Don’t miss out on an opportunity to see these graceful birds before they leave for the winter.
The first time I saw a snowy egret (Egreta thula) was in a photograph. As I perused the image my gaze settled on the bird’s golden feet. I assumed somebody had altered the photograph as a prank because it seemed unnatural that a bird would possess such flamboyant foundations. Intrigued, I grabbed my favorite bird guide and turned to the snowy egret page where the first sentence read, “Note golden slippers.” From that moment on I looked forward to seeing my first snowy egret in real life. This past spring my opportunity arrived unexpectedly as I sat by a creek in St. Louis’ Forest Park. As I hid in a patch of bulrush, my telephoto lens trained on my favorite kingfisher perch, a white apparition with feet of gold landed on the very snag I was monitoring. After a moment of confusion I realized that I was only a few meters from a lovely snowy egret in stunning breeding plumage.
The snowy egret is a smallish white heron with a black bill, black legs and yellowish-gold feet. It has beautiful yellow eyes with yellow lores (area surrounding the eye) that become deep orange during breeding season. When in breeding plumage, a short veil of delicate feathers dances around the snowy’s head in the lightest breeze. A drape of similar plumage falls from its lower neck. The flowing back feathers terminate in an exquisite curvilinear display making the species one of the most delicately beautiful birds in Missouri. Snowy egrets are listed as endangered in Missouri and typically inhabit marshes and forests along the Mississippi River in the southeastern part of the state where they breed in colonies, often with other herons. Nests of sticks are built in trees and low-growing marsh plants. When the eggs hatch, both parents tend to the young until they leave the nest in a month or so. Snowy egrets feed on a variety of prey including fish, earthworms, crayfish, reptiles and amphibians.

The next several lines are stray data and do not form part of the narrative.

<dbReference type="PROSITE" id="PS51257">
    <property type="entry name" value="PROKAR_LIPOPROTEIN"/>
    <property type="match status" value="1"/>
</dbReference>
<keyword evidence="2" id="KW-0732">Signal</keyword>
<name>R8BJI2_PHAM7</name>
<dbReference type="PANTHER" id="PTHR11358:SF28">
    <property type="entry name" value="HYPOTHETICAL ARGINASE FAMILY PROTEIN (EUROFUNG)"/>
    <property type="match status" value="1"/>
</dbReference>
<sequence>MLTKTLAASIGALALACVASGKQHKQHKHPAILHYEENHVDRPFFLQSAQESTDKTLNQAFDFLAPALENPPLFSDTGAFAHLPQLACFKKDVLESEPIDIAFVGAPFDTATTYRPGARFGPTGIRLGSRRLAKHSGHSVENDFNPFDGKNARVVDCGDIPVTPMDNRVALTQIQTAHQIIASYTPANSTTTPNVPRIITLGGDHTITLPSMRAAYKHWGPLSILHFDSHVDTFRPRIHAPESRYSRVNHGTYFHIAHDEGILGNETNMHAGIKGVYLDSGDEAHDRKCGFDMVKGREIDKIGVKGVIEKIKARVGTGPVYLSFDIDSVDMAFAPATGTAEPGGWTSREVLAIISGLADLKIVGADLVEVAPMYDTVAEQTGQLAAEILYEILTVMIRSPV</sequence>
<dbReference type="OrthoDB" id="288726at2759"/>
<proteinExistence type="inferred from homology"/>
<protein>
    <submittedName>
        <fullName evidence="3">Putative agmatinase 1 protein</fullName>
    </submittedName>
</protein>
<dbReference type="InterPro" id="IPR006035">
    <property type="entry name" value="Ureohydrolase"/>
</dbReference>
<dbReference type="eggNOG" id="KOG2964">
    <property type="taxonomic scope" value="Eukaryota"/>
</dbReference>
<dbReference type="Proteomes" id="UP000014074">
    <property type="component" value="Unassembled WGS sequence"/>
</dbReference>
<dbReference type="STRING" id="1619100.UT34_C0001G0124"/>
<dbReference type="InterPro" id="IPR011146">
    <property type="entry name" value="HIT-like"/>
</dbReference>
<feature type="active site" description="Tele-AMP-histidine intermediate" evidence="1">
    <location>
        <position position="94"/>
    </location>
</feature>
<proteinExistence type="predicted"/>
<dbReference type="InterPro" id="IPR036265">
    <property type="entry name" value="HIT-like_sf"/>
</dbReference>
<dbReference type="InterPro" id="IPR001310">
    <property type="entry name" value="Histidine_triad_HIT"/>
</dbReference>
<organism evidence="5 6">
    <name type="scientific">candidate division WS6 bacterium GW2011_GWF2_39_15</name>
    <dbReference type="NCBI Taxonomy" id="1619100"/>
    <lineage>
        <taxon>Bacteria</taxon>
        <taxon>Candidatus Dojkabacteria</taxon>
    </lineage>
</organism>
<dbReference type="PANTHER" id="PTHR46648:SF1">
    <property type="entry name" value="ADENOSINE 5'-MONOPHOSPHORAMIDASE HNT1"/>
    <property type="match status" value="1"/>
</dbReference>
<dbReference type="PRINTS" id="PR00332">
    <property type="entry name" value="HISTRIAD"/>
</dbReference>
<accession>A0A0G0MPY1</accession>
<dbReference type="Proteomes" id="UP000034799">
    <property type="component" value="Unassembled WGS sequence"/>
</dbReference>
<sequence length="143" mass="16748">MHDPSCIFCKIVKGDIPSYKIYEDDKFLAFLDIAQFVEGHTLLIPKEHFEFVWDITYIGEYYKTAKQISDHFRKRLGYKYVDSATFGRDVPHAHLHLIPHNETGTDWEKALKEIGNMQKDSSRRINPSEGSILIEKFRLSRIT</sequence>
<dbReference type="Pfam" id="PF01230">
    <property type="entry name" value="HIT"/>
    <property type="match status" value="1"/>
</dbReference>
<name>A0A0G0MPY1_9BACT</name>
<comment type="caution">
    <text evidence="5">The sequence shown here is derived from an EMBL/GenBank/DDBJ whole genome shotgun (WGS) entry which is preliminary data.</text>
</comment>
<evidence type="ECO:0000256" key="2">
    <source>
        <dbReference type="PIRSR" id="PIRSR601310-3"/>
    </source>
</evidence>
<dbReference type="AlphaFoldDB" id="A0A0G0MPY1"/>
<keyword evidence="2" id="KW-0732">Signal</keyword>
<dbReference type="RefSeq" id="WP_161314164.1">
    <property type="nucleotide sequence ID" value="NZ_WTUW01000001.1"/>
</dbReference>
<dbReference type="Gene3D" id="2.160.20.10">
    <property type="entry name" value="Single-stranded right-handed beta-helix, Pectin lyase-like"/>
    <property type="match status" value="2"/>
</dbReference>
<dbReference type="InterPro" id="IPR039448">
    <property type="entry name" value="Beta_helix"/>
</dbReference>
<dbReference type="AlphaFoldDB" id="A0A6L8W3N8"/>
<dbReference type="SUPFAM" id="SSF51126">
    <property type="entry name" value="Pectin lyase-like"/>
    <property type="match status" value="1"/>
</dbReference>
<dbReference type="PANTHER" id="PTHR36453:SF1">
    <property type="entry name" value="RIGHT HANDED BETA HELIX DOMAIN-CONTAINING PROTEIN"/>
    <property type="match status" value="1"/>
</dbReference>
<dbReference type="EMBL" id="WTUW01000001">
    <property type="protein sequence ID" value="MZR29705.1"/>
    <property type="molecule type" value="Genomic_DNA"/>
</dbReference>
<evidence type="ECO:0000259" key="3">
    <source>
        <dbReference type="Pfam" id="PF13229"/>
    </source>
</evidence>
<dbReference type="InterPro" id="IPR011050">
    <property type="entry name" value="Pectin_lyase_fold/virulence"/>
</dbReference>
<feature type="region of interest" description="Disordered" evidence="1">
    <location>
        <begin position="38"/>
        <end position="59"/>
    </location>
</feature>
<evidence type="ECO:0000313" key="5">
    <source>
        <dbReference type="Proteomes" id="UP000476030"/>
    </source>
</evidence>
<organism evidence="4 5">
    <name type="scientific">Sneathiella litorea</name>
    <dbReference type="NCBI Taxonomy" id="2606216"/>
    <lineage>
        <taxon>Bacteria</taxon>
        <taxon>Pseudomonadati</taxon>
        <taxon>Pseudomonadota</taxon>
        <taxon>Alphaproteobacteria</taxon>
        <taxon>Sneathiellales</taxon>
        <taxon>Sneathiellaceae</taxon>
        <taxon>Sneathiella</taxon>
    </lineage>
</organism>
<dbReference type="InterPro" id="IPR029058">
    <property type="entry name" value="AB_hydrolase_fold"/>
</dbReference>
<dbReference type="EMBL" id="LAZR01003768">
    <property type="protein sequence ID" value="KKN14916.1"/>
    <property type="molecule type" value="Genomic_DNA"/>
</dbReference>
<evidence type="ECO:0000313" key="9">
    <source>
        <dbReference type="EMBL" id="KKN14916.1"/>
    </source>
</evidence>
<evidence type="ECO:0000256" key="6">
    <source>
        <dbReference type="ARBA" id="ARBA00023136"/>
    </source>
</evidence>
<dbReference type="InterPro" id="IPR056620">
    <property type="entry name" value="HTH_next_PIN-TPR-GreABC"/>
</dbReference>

Snowy egrets were nearly wiped out in the early 1900s as they were hunted for their gorgeous plume feathers. After recovering from that decline, snowy egret populations are now at risk due to loss of habitat, poor wetland water quality and human disturbance at nest sites. Protection and restoration of wetland and riparian corridor habitat is important to the recovery of snowy egrets. The Conservation Department has developed Best Management Practices that are helping to ensure viability of this elegant species.
I consider myself privileged to have photographed the snowy egrets that descended on Forest Park this year. I especially enjoyed watching them shuffle through the creek in their unique feeding pattern, snatching sunfish from water with aplomb. I later learned that they were likely nesting across the Mississippi River at Horseshoe Lake in Illinois. As I sorted through all of the images, I felt that this one best exemplified the pure visual poetry of the snowy egret, golden slippers and all.
—Story and photo by Danny Brown
Editor In Chief - Ara Clark
Managing Editor - Nichole LeClair Terrill
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Staff Writer - Jim Low
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Photographer - David Stonner
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